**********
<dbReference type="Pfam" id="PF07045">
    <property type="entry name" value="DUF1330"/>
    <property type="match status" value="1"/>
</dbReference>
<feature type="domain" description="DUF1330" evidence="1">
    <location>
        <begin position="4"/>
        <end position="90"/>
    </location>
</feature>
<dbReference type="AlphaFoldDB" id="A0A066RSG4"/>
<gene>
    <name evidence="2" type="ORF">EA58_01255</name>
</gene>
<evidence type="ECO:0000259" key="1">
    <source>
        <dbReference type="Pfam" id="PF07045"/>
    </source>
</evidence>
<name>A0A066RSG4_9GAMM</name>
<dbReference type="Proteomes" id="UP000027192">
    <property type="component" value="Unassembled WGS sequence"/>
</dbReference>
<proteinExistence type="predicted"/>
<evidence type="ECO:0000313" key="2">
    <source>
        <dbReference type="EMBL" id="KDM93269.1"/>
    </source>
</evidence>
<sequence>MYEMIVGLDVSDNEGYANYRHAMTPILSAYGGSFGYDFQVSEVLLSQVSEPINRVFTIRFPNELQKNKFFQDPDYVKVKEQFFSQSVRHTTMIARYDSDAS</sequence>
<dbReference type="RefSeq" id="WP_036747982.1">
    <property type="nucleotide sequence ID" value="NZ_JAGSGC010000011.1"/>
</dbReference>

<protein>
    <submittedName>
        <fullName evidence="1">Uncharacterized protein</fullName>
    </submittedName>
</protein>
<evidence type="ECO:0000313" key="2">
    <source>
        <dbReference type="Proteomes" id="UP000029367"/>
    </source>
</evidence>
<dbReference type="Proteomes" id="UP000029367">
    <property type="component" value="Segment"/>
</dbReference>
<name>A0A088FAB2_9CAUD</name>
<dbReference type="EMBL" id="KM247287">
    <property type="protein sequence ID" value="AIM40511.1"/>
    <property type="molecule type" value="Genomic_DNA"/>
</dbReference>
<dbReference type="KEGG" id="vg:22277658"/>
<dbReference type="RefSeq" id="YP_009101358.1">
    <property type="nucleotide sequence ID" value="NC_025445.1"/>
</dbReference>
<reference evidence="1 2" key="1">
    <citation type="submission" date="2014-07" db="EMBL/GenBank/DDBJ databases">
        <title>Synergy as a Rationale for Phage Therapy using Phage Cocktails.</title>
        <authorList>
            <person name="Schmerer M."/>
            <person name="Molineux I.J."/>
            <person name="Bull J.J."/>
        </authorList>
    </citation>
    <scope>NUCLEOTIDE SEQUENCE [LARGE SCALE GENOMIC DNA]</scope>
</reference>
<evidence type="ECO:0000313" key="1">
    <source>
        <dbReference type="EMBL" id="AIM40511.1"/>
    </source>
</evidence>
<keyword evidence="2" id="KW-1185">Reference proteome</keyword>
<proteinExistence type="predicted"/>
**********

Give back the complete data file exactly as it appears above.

<dbReference type="Pfam" id="PF07045">
    <property type="entry name" value="DUF1330"/>
    <property type="match status" value="1"/>
</dbReference>
<feature type="domain" description="DUF1330" evidence="1">
    <location>
        <begin position="4"/>
        <end position="90"/>
    </location>
</feature>
<dbReference type="AlphaFoldDB" id="A0A066RSG4"/>
<gene>
    <name evidence="2" type="ORF">EA58_01255</name>
</gene>
<evidence type="ECO:0000259" key="1">
    <source>
        <dbReference type="Pfam" id="PF07045"/>
    </source>
</evidence>
<name>A0A066RSG4_9GAMM</name>
<dbReference type="Proteomes" id="UP000027192">
    <property type="component" value="Unassembled WGS sequence"/>
</dbReference>
<proteinExistence type="predicted"/>
<evidence type="ECO:0000313" key="2">
    <source>
        <dbReference type="EMBL" id="KDM93269.1"/>
    </source>
</evidence>
<sequence>MYEMIVGLDVSDNEGYANYRHAMTPILSAYGGSFGYDFQVSEVLLSQVSEPINRVFTIRFPNELQKNKFFQDPDYVKVKEQFFSQSVRHTTMIARYDSDAS</sequence>
<dbReference type="RefSeq" id="WP_036747982.1">
    <property type="nucleotide sequence ID" value="NZ_JAGSGC010000011.1"/>
</dbReference>

<protein>
    <submittedName>
        <fullName evidence="1">Uncharacterized protein</fullName>
    </submittedName>
</protein>
<evidence type="ECO:0000313" key="2">
    <source>
        <dbReference type="Proteomes" id="UP000029367"/>
    </source>
</evidence>
<dbReference type="Proteomes" id="UP000029367">
    <property type="component" value="Segment"/>
</dbReference>
<name>A0A088FAB2_9CAUD</name>
<dbReference type="EMBL" id="KM247287">
    <property type="protein sequence ID" value="AIM40511.1"/>
    <property type="molecule type" value="Genomic_DNA"/>
</dbReference>
<dbReference type="KEGG" id="vg:22277658"/>
<dbReference type="RefSeq" id="YP_009101358.1">
    <property type="nucleotide sequence ID" value="NC_025445.1"/>
</dbReference>
<reference evidence="1 2" key="1">
    <citation type="submission" date="2014-07" db="EMBL/GenBank/DDBJ databases">
        <title>Synergy as a Rationale for Phage Therapy using Phage Cocktails.</title>
        <authorList>
            <person name="Schmerer M."/>
            <person name="Molineux I.J."/>
            <person name="Bull J.J."/>
        </authorList>
    </citation>
    <scope>NUCLEOTIDE SEQUENCE [LARGE SCALE GENOMIC DNA]</scope>
</reference>
<evidence type="ECO:0000313" key="1">
    <source>
        <dbReference type="EMBL" id="AIM40511.1"/>
    </source>
</evidence>
<keyword evidence="2" id="KW-1185">Reference proteome</keyword>
<proteinExistence type="predicted"/>